Goals of EU competition law? • not spelled out in the treaties – (nb first Community was ECSC) • Consumer welfare • certainly, but not the only one: GSK Efficiency – Productive efficiency (Akman) – Economic efficiency more generally (Chirita) • Almuria “highly competitive… social market economy” &importance of innovation and (renewable) energy policy
What about fair competition? • Ongoing debate as to whether competition rules should serve this end • Unfair Commercial Practices Directive 2005/29/EC. • The Consumer Protection from Unfair Trading Regulations 2008, Statutory Instrument (SI No) 2008/1277 AND • The Business Protection from Misleading Marketing Regulations 2008 SI No. 1276
The single INTERNAL market of the European Union • maximise consumer choice and allow suppliers to make efficiency gains Free movement of goods, esp ‘parallel imports’ Question – how might this principle clash with the enjoyment of intellectual property rights? • Free movement of services • Free movement of workers • Free movement of capital
controlling state aids (national subsidies) • Eg Community framework for R&D objectives: – “to help Member States to channel a larger share of their total state aid budgets towards R&D and innovation and – to help Member States target R&D&I state aid on the best projects, on the basis of economic analysis, so that distortions of competition and trade are minimised and public spending efficiency is maximised. ” conditions: – the aid must address a well defined market failure; – the aid must be well targeted: state aid must be an appropriate instrument, the aid measure must have an incentive effect and must be proportionate to the problem tackled; – the distortions to competition and trade resulting from the aid measure must be limited enough so that, on balance, it can be declared compatible. ”
harmonising national laws, including IP Article 118 TFEU • Question – how might this principle clash with existing national intellectual property rights? Article 345 TFEU (ex 295 EC) • “This Treaty shall in no way prejudice the rules in Member States governing the system of property ownership. ” Art 262 TFEU (ex 229 AEC) powers to CJEU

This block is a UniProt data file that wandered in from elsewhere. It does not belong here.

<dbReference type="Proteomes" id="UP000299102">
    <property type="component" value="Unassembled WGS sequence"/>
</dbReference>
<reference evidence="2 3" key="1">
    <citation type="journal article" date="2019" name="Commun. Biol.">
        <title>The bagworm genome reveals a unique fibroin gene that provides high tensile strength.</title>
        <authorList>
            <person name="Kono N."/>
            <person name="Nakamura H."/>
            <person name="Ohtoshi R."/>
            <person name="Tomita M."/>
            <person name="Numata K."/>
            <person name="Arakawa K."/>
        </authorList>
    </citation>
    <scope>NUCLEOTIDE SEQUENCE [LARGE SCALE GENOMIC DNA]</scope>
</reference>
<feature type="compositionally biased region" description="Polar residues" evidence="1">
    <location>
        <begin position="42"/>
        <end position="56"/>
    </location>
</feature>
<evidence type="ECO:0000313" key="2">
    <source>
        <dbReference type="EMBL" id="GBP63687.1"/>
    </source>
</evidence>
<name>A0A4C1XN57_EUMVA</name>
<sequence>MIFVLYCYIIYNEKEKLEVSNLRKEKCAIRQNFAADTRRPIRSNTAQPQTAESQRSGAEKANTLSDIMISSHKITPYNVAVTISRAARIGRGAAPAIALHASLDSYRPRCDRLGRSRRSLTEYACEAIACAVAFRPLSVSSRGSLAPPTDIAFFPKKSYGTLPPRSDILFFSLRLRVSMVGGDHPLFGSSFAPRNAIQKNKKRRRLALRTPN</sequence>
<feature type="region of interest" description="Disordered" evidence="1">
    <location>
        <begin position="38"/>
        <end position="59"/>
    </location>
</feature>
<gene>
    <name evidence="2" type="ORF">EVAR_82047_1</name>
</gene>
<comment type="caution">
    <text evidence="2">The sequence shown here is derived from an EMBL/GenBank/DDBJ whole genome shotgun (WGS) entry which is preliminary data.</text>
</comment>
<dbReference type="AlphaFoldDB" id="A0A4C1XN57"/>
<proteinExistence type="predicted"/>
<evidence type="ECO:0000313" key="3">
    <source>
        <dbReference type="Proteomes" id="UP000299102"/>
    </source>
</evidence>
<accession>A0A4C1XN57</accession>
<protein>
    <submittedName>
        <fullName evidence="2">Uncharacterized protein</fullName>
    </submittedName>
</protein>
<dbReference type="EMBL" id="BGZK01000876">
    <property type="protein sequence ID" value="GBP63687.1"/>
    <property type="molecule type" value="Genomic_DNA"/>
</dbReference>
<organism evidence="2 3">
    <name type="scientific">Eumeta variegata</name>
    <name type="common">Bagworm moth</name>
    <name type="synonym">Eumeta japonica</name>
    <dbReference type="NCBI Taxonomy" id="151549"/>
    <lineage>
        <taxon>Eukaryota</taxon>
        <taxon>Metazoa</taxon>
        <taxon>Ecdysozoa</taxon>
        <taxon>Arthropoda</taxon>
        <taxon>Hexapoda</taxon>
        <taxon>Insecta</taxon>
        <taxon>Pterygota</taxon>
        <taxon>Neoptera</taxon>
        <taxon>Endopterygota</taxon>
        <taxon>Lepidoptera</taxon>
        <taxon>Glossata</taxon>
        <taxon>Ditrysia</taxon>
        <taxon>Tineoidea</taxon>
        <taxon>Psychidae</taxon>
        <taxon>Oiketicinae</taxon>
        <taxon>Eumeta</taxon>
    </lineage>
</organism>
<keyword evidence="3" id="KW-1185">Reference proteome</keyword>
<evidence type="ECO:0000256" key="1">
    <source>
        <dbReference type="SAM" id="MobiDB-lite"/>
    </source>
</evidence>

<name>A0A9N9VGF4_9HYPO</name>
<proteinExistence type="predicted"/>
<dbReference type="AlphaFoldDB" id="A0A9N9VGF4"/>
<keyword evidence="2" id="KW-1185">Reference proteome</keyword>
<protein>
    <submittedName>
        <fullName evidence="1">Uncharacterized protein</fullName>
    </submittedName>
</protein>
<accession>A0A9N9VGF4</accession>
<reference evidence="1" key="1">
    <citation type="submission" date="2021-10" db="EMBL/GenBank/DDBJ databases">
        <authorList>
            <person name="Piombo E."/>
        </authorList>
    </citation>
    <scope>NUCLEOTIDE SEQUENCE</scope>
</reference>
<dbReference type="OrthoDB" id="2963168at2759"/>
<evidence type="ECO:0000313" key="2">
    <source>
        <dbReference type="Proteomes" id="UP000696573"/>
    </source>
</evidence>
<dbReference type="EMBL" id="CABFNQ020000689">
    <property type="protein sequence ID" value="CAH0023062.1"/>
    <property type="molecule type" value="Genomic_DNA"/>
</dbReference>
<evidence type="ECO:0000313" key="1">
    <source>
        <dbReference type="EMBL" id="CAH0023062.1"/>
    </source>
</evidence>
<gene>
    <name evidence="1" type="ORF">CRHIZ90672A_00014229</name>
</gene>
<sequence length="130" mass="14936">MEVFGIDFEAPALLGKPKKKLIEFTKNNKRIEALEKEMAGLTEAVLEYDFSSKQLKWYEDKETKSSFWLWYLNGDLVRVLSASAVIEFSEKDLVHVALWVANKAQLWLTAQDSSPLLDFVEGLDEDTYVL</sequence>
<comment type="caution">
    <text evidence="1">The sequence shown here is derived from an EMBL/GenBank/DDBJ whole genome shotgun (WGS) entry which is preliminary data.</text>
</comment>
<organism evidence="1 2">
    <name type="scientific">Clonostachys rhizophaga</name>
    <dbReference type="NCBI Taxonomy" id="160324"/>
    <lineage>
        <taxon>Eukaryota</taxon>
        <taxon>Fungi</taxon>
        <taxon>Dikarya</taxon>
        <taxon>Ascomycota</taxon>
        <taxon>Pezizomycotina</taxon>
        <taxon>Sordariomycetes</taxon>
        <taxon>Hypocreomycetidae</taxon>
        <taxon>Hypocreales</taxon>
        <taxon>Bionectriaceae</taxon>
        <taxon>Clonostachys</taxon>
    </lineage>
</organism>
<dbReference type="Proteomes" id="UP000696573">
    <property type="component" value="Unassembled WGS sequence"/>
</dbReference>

protecting from distortion from outside the EU (‘Third Countries’) by EU wide measures • border measures • Unitary, EU-wide IP rights (Community Trade Mark, registered and unregistered Community Designs, Plant Variety Rights, database right) Focus. . . rules relating to economically active ‘undertakings’ in their capacity as IP producers, owners and users.
UK competition rules • Statute of Monopolies 1623 http: //www. legislation. gov. uk/aep/Ja 1/21/3/contents Questions • What kind of ‘monopolies’ were prohibited? • What ‘monopolies’ were allowed? • Are patents or registered designs ‘monopolies’? • Are forms of IP that give protection against copying ‘monopolies’?
UK competition rules • Competition Act 1998 – Importantly, largely follows EU • Enterprise Act 2002 – Criminal sanctions • Enterprise and Regulatory Reform Act 2013 • Common law
Competition institutions: UK • Competition and Markets Authority (merger of former Office of Fair Trading and Competition Commission • Competition Appeal Tribunal (including ‘followon’ claims) • Civil Courts, including judicial review of administrative action, ‘private enforcement’ • (note the possibility of referring questions of interpretation to the European Court of Justice) • Criminal courts (ditto)
Competition law in the European Union (formerly Community) • TFEU esp Art 34 -36, 101, 102, 345 • Reg 1/2003 - implementation of rules • Regulating agreements – de minimis Notice – horizontal co-operation • research and development agreements • Specialisation • vertical – Distribution/sales – technology transfer agreements
Institutions - Interpretation and enforcement of EU competition law • (European) Court of Justice (of the European Union (CJEU, formerly ECJ) • General Court (ex Court of First Instance) • European Commission Q: which are involved in legislation? • National courts and competition authorities • Devolution of enforcement • MS may seek help from Commission Visa
Where do competitors compete? • 1. • The ‘relevant market’ - product, geographical, temporal product Q– when considering an importer and distributor of bananas, what is the relevant product market? Hint – a key criterion is substitutability • Greengrocery (fruit and veg) • Fruit • Bananas • Small bananas, as opposed to medium or large bananas? Case: C-27/76 United Brands
Where do competitors compete? 2. geographical market Question – what is the relevant geographical market for…? • croissants • haggis • right hand drive cars • air services • taxi services Case example: COMP/M. 1672 Volvo/Scania Chemistree Homecare v Abbvie 
Market share – why important? • Does the undertaking enjoy a dominant position which it might be abusing? • Can the undertaking’s transactions benefit from the ‘safe harbour’ under a block exemption regulation? • Are they covered by the ‘de minimis notice’? • Might a merger prove inimical to competition?
Past paper questions Do take advantage of opportunities to practise in the weeks to come • Feedback from AF • Peer assessment • Transferable skills!
PPQs A question which regularly comes up looks like this: “Discuss the legal significance of any THREE of the following cases a. Joined Cases 56 and 58/64 Consten & Grundig v Commission (1966) ECJ b. Case 5/69 Volk v Vervaecke (1969) ECJ c. …. ”
‘Before, during, after’ • Before – state of law before case was decided • During – key facts and findings, what in English law we’d call the ‘ratio decidendi’ • After – the impact of the case, eg was the law changed, did other cases flow from it? Proportions differ! Haven’t covered all issues; welcome to try